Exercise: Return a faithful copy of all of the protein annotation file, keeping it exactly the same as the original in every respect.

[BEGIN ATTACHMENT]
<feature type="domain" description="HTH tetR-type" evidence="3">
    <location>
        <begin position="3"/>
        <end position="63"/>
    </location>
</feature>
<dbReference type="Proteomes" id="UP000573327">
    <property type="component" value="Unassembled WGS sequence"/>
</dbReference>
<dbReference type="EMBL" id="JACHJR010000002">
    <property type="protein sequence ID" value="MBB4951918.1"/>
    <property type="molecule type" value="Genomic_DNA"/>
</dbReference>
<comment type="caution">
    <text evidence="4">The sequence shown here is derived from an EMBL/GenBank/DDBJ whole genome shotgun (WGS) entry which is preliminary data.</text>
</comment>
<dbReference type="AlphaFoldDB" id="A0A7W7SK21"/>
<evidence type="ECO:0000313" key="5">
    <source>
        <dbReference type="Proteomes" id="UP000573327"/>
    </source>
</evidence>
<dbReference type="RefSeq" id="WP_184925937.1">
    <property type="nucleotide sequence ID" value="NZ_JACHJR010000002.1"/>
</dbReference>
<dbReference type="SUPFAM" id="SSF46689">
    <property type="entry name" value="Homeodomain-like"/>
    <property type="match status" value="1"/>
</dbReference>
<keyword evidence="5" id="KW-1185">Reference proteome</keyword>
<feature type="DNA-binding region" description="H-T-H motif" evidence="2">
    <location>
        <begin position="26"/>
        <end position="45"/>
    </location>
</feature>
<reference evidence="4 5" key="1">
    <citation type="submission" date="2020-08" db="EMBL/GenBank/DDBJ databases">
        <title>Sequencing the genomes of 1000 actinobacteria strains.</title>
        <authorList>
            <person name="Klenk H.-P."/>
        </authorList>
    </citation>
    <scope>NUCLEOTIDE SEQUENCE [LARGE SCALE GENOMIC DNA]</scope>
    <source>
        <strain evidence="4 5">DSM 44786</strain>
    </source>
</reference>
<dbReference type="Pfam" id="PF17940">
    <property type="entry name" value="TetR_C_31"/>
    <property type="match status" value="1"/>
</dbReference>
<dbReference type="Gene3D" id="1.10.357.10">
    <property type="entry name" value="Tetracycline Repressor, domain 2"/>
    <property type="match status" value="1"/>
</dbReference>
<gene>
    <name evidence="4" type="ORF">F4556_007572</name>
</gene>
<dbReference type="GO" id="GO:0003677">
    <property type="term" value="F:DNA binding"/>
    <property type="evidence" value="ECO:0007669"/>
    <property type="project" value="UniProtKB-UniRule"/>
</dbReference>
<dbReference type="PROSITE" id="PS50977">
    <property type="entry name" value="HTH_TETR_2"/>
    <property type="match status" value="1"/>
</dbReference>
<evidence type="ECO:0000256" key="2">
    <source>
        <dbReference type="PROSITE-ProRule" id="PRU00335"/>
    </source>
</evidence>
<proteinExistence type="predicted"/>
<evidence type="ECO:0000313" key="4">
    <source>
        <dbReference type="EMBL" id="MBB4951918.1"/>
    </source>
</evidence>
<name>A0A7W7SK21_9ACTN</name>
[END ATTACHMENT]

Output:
<feature type="domain" description="HTH tetR-type" evidence="3">
    <location>
        <begin position="3"/>
        <end position="63"/>
    </location>
</feature>
<dbReference type="Proteomes" id="UP000573327">
    <property type="component" value="Unassembled WGS sequence"/>
</dbReference>
<dbReference type="EMBL" id="JACHJR010000002">
    <property type="protein sequence ID" value="MBB4951918.1"/>
    <property type="molecule type" value="Genomic_DNA"/>
</dbReference>
<comment type="caution">
    <text evidence="4">The sequence shown here is derived from an EMBL/GenBank/DDBJ whole genome shotgun (WGS) entry which is preliminary data.</text>
</comment>
<dbReference type="AlphaFoldDB" id="A0A7W7SK21"/>
<evidence type="ECO:0000313" key="5">
    <source>
        <dbReference type="Proteomes" id="UP000573327"/>
    </source>
</evidence>
<dbReference type="RefSeq" id="WP_184925937.1">
    <property type="nucleotide sequence ID" value="NZ_JACHJR010000002.1"/>
</dbReference>
<dbReference type="SUPFAM" id="SSF46689">
    <property type="entry name" value="Homeodomain-like"/>
    <property type="match status" value="1"/>
</dbReference>
<keyword evidence="5" id="KW-1185">Reference proteome</keyword>
<feature type="DNA-binding region" description="H-T-H motif" evidence="2">
    <location>
        <begin position="26"/>
        <end position="45"/>
    </location>
</feature>
<reference evidence="4 5" key="1">
    <citation type="submission" date="2020-08" db="EMBL/GenBank/DDBJ databases">
        <title>Sequencing the genomes of 1000 actinobacteria strains.</title>
        <authorList>
            <person name="Klenk H.-P."/>
        </authorList>
    </citation>
    <scope>NUCLEOTIDE SEQUENCE [LARGE SCALE GENOMIC DNA]</scope>
    <source>
        <strain evidence="4 5">DSM 44786</strain>
    </source>
</reference>
<dbReference type="Pfam" id="PF17940">
    <property type="entry name" value="TetR_C_31"/>
    <property type="match status" value="1"/>
</dbReference>
<dbReference type="Gene3D" id="1.10.357.10">
    <property type="entry name" value="Tetracycline Repressor, domain 2"/>
    <property type="match status" value="1"/>
</dbReference>
<gene>
    <name evidence="4" type="ORF">F4556_007572</name>
</gene>
<dbReference type="GO" id="GO:0003677">
    <property type="term" value="F:DNA binding"/>
    <property type="evidence" value="ECO:0007669"/>
    <property type="project" value="UniProtKB-UniRule"/>
</dbReference>
<dbReference type="PROSITE" id="PS50977">
    <property type="entry name" value="HTH_TETR_2"/>
    <property type="match status" value="1"/>
</dbReference>
<evidence type="ECO:0000256" key="2">
    <source>
        <dbReference type="PROSITE-ProRule" id="PRU00335"/>
    </source>
</evidence>
<proteinExistence type="predicted"/>
<evidence type="ECO:0000313" key="4">
    <source>
        <dbReference type="EMBL" id="MBB4951918.1"/>
    </source>
</evidence>
<name>A0A7W7SK21_9ACTN</name>